Londoners called him Demon Barber, but the audience in LSU’s Claude L. Shaver Theatre will recognize him by his given name: Sweeney Todd.
The serial slasher will take command of the 19th century setting when the LSU Opera opens its 2015-16 season with an operatic version of Stephen Sondheim’s musical thriller, “Sweeney Todd — The Demon Barber of Fleet Street,” on Thursday.
The story is gruesome, yet known for its dark comedy and heart-tugging redemption.
“If you want to categorize this story, it’s a revenge tragedy,” says director Dugg McDonough. “But it also leads to opportunity. Given the nature of this, it allows Mrs. Lovett to come up with the idea of increasing her meat pie business. And it’s in the cannibalistic aspect of this story, in the way people devour each other, where we find greed, avarice, lust and ambition.”
Yet, there’s something unexpected in this grisly story.
“It’s hilariously funny,” McDonough says. “And it’s incredibly moving — you care about the people in it. Sondheim took a horror story and turned it into something greater.”
The Tony Award-winning musical is based on Christopher Bond’s 1973 play.
Hugh Wheeler wrote the book for the musical, and Sondheim wrote both the music and lyrics for this story of Todd, who returns to London after 15 years of exile to take revenge on the corrupt judge who banished him in order to pursue Todd’s wife.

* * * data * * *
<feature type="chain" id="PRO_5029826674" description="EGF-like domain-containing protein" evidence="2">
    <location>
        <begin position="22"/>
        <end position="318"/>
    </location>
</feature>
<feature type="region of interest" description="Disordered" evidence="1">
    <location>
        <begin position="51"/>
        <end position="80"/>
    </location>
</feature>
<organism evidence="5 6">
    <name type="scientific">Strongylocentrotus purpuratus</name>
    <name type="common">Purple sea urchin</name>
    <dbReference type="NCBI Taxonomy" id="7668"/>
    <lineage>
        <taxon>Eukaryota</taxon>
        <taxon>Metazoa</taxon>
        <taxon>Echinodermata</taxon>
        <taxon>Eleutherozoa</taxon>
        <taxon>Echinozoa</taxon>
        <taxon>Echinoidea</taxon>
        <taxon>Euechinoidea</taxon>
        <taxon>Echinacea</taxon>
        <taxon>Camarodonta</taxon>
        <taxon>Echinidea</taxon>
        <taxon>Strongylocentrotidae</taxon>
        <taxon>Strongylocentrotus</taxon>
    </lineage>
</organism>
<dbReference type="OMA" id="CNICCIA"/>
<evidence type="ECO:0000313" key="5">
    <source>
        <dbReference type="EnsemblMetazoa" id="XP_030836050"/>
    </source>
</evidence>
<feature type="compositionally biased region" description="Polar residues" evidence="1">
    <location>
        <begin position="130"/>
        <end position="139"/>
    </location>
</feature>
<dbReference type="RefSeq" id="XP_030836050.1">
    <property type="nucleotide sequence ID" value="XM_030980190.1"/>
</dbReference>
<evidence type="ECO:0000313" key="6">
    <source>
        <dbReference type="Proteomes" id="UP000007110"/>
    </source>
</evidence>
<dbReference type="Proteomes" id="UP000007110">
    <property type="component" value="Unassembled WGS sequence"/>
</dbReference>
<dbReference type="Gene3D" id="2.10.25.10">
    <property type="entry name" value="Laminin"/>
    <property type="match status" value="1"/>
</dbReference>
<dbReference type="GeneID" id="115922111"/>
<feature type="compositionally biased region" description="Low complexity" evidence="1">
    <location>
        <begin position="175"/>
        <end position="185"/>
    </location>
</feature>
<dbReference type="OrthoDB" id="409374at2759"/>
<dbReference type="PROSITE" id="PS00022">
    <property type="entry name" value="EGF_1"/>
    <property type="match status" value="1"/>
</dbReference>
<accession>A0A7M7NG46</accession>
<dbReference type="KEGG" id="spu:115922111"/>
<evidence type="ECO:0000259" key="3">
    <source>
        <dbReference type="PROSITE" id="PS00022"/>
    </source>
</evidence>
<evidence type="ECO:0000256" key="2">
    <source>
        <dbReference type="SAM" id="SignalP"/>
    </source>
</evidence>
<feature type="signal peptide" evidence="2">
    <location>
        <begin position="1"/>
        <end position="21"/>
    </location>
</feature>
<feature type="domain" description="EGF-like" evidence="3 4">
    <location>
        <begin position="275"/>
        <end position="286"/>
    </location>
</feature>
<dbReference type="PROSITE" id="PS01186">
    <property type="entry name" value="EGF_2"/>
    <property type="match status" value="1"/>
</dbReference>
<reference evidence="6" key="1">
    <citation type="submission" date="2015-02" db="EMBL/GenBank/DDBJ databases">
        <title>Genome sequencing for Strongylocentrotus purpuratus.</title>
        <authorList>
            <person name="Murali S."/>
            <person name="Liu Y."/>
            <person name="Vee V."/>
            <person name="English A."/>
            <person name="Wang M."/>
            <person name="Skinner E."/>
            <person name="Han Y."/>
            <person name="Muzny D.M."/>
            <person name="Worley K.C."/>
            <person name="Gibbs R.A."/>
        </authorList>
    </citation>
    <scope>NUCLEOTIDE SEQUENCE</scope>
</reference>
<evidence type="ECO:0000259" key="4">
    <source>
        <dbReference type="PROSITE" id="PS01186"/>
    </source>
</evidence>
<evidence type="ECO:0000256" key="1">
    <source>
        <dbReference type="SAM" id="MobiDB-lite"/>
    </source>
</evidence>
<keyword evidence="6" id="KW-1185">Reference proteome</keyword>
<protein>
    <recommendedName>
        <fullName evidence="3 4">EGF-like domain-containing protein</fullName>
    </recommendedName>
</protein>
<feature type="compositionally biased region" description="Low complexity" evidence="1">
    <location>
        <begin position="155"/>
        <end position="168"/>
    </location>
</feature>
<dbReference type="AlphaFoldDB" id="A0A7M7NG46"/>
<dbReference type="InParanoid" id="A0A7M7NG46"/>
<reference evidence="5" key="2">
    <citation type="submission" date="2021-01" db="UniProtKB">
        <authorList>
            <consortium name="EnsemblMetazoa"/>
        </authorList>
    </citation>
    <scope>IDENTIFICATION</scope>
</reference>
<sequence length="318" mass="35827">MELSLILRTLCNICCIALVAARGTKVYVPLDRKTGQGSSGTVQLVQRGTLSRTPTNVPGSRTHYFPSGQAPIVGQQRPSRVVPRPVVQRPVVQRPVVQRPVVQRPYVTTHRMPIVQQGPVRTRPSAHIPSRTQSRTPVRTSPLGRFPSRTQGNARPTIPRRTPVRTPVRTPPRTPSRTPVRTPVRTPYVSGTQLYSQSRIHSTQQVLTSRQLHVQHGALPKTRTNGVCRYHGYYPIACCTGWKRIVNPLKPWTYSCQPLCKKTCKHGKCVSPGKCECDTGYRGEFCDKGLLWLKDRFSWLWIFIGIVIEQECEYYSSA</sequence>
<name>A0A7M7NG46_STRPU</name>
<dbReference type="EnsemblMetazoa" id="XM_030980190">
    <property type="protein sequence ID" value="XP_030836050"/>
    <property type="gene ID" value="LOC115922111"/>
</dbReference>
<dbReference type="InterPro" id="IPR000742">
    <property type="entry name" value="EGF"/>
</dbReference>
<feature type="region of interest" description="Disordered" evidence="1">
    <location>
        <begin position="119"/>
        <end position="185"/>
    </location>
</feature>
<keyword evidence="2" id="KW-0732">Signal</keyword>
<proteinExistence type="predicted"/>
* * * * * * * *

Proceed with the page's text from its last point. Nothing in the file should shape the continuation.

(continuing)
Todd moves into the apartment over the meat pie shop owned by Mrs. Lovett, who laments a shortage of meat. She also informs him that the judge became ward to Todd’s infant daughter after Todd’s wife committed suicide.
Todd establishes a barbershop in the apartment, and, after a run-in with a potential blackmailer — rival barber Pirelli — begins slitting his customers’ throats. Then the judge, not recognizing Todd, comes in for a haircut.
“I play The Beadle, who is the judge’s assistant,” says Greg Gallagher, a native of Dayton, Ohio, who’s here working on his doctorate degree in voice performance. “He’s the one who suggests that the judge visit Sweeney Todd to get groomed.”
The Beadle, Gallagher says, is one of the hardest characters he’s ever tackled.
“The judge has set his sights on Sweeney Todd’s daughter, and The Beadle has to be very careful in how he balances things,” the actor says. “He had to make his ideas sound like the judge’s.”
Todd learns of the judge’s plan and goes into a rage, vowing that everyone is corrupt and must die.
In the meantime, Mrs. Lovett doesn’t want to let an opportunity slip away. She suggests disposing of Todd’s victims through a trap door opening to a chute leading to her shop, where she’ll ground them into meat pies, resulting in her shop becoming Fleet Street’s most popular restaurant.
And business remains good, until a few pieces of Todd’s past resurface.